Hidden WordPress Malware Redirects via Keitaro TDS

Picture of a trojan horse.

So you receive an email from a known website you trust and have visited frequently over the years…

You click the link and all of a sudden you’re on a strange advertising page saying you’re in with a chance to win a prize.

Or you’re on a mobile and receive a popup which is trying to use the “Allow” notifications button to prove you’re a human.

While these links in themselves do no harm, it’s the next step which could lead to malware of some kind infecting your device, which in turn can lead to a more serious data breach as we’ve seen with the recent Leicester City Council and MOD Payroll hacks.

We noticed this happening on a small WordPress site and immediately notified the owners, offering our assistance free of charge. We were given the CPanel login details and immediately changed all usernames, passwords and email addresses of all user accounts. A maintenance page was displayed while the site was cleaned to prevent further malicious redirects. 2FA was enforced for all Administrator accounts and brute force protection and strong passwords enabled in Wordfence to prevent future hacks.

Root Cause

The Wordfence scans revealed no malware either in the codebase or database. Checking the CPanel config showed no malicious configuration at the DNS level. One thing we did find was a recent unencrypted backup file existing in a publicly accessible folder. We assumed this file was discovered by a bad actor who then found the unused “Admin 1” account credentials which gave them access to the WordPress dashboard. The backup file was immediately deleted.

After manually reviewing the codebase, a suspicious plugin was identified which had no listing on the WordPress.org plugin directory. The link to it’s GitHub page gave a 404 error. This plugin was using the Keitaro service to hide the malicious redirects from the Wordfence scanner. The plugin contained legitimate PHP advertising code calling the Keitaro service so looked innocent to the scanner.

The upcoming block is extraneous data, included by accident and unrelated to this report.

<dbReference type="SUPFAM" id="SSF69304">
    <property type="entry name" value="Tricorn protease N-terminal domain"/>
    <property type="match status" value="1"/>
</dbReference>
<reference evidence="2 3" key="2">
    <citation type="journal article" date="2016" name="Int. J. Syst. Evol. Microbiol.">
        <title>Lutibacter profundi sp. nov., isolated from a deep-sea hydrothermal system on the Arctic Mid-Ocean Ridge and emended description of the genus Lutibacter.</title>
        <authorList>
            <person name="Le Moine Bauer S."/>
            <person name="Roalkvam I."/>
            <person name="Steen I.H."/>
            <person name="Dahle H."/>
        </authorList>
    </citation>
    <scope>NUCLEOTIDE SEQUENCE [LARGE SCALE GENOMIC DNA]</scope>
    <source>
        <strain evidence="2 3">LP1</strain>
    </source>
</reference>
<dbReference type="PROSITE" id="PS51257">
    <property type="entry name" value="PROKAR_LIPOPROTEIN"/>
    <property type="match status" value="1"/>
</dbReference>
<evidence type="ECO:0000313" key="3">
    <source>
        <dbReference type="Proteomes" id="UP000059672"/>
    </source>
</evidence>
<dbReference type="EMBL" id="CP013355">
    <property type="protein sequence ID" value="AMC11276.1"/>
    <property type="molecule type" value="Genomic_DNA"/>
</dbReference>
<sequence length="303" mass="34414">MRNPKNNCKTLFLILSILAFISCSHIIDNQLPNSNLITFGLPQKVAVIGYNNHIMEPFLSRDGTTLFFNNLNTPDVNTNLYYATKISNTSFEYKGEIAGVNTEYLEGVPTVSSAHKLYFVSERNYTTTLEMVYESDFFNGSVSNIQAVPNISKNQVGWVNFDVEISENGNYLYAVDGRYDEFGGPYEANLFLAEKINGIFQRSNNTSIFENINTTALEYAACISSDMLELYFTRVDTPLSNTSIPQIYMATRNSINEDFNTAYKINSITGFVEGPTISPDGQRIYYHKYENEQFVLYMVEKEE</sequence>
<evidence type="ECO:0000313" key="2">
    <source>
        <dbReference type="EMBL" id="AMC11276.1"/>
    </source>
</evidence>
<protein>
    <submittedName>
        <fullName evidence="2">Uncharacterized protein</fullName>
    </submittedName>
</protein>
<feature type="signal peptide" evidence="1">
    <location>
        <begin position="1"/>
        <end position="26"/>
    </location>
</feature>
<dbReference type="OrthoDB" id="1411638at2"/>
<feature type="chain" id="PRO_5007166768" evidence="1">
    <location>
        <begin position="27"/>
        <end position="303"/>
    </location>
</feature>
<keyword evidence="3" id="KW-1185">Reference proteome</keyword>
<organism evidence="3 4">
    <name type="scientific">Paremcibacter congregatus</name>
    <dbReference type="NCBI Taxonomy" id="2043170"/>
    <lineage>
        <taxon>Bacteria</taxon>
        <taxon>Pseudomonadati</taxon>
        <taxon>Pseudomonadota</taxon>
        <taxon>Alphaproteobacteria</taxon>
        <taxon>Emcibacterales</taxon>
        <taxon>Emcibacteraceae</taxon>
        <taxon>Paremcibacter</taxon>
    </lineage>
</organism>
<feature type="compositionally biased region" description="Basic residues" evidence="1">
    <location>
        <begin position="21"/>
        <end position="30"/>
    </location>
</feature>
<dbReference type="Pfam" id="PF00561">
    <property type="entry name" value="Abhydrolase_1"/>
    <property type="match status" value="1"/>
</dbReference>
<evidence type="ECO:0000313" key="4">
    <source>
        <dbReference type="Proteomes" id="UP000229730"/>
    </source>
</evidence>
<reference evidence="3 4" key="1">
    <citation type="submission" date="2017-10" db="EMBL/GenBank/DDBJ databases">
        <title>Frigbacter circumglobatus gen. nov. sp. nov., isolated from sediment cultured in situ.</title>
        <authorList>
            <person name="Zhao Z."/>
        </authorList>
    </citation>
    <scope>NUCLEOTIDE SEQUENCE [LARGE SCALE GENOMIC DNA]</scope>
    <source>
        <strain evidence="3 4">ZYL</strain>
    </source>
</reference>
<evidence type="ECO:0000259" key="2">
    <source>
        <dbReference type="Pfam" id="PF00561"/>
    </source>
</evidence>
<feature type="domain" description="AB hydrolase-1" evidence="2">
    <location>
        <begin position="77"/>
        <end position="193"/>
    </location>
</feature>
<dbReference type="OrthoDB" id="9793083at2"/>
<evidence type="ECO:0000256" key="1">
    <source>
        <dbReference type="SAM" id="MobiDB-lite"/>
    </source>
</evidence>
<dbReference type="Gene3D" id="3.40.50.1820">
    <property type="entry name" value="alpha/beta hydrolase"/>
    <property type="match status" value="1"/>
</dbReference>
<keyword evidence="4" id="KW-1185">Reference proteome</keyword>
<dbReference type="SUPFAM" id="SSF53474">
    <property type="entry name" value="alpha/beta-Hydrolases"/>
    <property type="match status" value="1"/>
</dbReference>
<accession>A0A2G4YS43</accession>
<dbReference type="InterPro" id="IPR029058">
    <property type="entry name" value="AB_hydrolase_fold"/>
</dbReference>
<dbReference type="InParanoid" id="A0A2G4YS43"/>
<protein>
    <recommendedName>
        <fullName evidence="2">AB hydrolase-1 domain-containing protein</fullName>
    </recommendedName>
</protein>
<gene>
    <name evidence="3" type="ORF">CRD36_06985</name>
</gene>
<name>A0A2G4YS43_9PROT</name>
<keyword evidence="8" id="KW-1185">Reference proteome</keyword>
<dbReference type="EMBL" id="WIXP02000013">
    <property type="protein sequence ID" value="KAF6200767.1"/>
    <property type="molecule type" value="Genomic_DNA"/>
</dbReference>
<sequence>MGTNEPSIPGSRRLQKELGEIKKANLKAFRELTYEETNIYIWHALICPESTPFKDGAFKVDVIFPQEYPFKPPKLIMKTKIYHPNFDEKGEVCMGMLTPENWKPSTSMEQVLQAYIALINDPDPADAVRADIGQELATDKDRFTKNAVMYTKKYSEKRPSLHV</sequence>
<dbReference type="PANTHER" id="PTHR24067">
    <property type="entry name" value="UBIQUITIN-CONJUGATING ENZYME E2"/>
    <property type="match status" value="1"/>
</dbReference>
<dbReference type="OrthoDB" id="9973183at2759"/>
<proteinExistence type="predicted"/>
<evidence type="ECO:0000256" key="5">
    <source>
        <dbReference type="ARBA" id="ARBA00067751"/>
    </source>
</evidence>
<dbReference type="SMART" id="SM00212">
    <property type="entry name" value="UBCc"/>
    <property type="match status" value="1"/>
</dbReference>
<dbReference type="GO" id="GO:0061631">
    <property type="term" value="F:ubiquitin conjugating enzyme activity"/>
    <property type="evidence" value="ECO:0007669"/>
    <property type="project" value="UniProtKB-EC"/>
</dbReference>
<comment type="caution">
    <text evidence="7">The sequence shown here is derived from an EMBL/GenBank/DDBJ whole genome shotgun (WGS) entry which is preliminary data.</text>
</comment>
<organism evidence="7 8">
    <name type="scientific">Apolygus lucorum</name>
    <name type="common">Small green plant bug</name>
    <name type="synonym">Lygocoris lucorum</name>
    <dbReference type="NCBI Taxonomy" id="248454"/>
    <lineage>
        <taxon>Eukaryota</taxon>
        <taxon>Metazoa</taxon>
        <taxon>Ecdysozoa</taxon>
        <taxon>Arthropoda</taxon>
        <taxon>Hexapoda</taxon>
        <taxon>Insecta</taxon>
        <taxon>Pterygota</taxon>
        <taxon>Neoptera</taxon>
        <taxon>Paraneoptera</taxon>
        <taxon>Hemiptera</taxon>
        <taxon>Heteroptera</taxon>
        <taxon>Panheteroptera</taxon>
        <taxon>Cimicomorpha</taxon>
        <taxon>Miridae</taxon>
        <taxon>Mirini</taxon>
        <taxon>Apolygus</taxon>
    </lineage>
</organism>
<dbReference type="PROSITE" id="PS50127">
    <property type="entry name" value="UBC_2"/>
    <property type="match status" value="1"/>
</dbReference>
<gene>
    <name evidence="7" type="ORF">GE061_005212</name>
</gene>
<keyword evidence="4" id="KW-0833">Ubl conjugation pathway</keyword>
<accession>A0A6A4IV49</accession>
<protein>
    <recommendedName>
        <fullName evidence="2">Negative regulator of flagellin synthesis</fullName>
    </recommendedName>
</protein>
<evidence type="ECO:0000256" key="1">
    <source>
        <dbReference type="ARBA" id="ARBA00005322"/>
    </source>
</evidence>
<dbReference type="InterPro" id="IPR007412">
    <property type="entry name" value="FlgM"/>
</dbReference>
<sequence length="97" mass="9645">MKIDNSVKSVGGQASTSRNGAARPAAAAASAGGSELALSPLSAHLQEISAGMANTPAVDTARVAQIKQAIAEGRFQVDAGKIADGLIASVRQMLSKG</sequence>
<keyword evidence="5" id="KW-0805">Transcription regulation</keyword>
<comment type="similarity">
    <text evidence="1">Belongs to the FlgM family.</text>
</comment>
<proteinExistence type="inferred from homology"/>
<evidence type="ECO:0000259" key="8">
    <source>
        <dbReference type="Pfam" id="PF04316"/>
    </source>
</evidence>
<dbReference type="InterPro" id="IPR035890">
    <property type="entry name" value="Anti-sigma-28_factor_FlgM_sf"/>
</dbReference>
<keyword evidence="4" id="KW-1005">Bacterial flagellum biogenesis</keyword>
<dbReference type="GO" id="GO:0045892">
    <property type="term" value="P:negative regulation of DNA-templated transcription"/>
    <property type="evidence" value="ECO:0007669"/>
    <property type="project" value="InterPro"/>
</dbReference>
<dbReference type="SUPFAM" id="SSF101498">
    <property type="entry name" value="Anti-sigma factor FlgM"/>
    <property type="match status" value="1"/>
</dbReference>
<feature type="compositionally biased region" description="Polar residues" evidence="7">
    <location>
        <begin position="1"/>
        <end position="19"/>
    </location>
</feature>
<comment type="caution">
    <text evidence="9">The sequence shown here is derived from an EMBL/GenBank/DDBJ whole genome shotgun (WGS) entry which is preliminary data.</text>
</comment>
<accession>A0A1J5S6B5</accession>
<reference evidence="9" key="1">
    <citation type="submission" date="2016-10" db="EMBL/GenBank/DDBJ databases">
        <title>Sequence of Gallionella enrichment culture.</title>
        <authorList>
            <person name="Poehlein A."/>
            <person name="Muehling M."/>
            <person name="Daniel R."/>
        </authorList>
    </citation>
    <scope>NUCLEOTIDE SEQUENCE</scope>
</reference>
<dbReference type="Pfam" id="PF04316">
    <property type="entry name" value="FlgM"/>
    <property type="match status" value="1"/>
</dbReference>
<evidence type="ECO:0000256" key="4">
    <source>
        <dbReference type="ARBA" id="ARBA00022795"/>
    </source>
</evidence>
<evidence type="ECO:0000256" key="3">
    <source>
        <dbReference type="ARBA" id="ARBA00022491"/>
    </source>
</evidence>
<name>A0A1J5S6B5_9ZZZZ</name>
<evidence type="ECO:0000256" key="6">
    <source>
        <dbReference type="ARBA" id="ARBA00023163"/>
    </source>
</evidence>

Whois Keitaro?

As described in a recent article by TechTarget.com, Keitaro is a software company that has been causing security headaches due to its traffic distribution system (TDS) being abused by cybercriminals. Keitaro’s TDS is a self-hosted tool that can be used to manage and track advertising campaigns, but it has been linked to malicious activity such as redirecting users to exploit kits.

Security researchers and vendors have reported the abuse, but Keitaro has not taken any corrective actions. The article also mentions Keitaro’s partnership with Adsterra, a digital advertising platform that has also been criticised for its connections to malicious activity. Overall, the article highlights the ongoing problem of TDS abuse and the lack of action taken by Keitaro to address the issue.

While there are no direct links between Keitaro and organised crime, the company’s service has been abused by cybercriminals, who are often part of organised crime groups. These groups use Keitaro’s service to redirect users to exploit kits, which are then used to distribute malware and conduct other malicious activities.